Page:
Among the flurry of opinions released by the U.S. Supreme Court in the past few weeks, was a landmark decision regarding sentencing for juveniles.

In Miller v. Alabama, three 14 year old defendants were convicted of murder, and sentenced to a mandatory term of life imprisonment without the possibility of parole.

In each of the cases, the juvenile was involved in some sort of criminal scheme that resulted in a homicide. In each of the cases, the trial court imposed a statutorily mandated sentence of life imprisonment without the possibility of parole. The sentencing authorities in each of the cases had no authority to impose a different sentence.

The court ultimately held that the Eighth Amendment's requirement to mete out sentences proportionate not only to the crime, but also according to individuals' unique circumstances, coupled with prior decisions regarding the nature of juveniles as a class, prohibits the automatic sentence of life without parole.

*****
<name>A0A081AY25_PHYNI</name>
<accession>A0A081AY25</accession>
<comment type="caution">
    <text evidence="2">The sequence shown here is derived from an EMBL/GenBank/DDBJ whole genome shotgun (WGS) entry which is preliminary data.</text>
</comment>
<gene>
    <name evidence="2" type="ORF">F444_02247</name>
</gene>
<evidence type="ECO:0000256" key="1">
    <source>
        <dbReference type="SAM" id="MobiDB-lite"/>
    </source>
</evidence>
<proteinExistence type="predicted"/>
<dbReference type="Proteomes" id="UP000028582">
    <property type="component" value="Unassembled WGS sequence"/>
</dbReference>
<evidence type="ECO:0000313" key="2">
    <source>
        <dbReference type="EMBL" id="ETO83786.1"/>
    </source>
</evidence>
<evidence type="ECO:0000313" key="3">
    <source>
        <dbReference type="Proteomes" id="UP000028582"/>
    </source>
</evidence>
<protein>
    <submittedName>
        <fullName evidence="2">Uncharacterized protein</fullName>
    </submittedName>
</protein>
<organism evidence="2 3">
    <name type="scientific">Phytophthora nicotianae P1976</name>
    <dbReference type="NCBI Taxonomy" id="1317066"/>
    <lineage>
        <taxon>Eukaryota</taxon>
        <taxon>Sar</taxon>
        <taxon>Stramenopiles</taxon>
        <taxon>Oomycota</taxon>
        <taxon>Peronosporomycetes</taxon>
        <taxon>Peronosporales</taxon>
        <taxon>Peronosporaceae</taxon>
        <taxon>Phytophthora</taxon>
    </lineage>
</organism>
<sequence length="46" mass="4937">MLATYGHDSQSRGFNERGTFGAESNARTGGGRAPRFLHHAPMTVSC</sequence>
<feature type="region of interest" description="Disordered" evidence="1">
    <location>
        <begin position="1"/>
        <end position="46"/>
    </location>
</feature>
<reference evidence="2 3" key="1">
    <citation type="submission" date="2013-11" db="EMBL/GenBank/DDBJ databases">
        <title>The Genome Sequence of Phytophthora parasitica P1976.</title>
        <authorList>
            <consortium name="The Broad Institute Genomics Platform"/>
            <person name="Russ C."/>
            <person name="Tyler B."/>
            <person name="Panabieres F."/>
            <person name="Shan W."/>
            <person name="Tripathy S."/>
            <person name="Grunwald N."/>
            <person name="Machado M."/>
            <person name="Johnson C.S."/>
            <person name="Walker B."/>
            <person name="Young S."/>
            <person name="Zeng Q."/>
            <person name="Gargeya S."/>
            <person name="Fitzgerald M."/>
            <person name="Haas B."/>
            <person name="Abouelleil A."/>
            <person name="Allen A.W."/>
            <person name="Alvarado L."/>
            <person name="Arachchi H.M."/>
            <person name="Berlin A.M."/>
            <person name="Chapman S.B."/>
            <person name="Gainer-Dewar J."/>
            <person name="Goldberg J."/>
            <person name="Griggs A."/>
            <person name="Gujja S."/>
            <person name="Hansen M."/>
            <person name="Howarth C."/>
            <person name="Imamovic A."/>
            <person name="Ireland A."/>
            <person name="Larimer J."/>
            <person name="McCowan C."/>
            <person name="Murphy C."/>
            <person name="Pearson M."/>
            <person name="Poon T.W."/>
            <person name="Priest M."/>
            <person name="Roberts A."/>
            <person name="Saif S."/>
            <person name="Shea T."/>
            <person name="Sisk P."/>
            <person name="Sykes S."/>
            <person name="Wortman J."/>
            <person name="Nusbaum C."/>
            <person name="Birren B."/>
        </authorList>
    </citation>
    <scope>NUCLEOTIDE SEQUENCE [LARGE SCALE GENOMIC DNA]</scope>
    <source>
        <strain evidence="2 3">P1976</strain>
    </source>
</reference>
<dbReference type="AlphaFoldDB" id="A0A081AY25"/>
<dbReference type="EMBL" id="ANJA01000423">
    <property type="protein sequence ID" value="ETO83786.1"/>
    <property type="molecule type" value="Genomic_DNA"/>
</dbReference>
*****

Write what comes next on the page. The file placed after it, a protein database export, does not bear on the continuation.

Prior case law establishes that children are constitutionally different from adults for sentencing purposes, due in part to their their “‘lack of maturity’” and “‘underdeveloped sense of responsibility,’ ” which can lead to "recklessness, impulsivity, and heedless risk-taking." They are also more susceptible to negative influences, and have less control over environmental factors.

Read more on this issue:

Should Juveniles Be Tried For Crimes As Adults?

Should Juveniles Be Sentenced to Life Without Parole?

Life Without Parole Unconstitutional For Juveniles in Non-Homicide Cases

 

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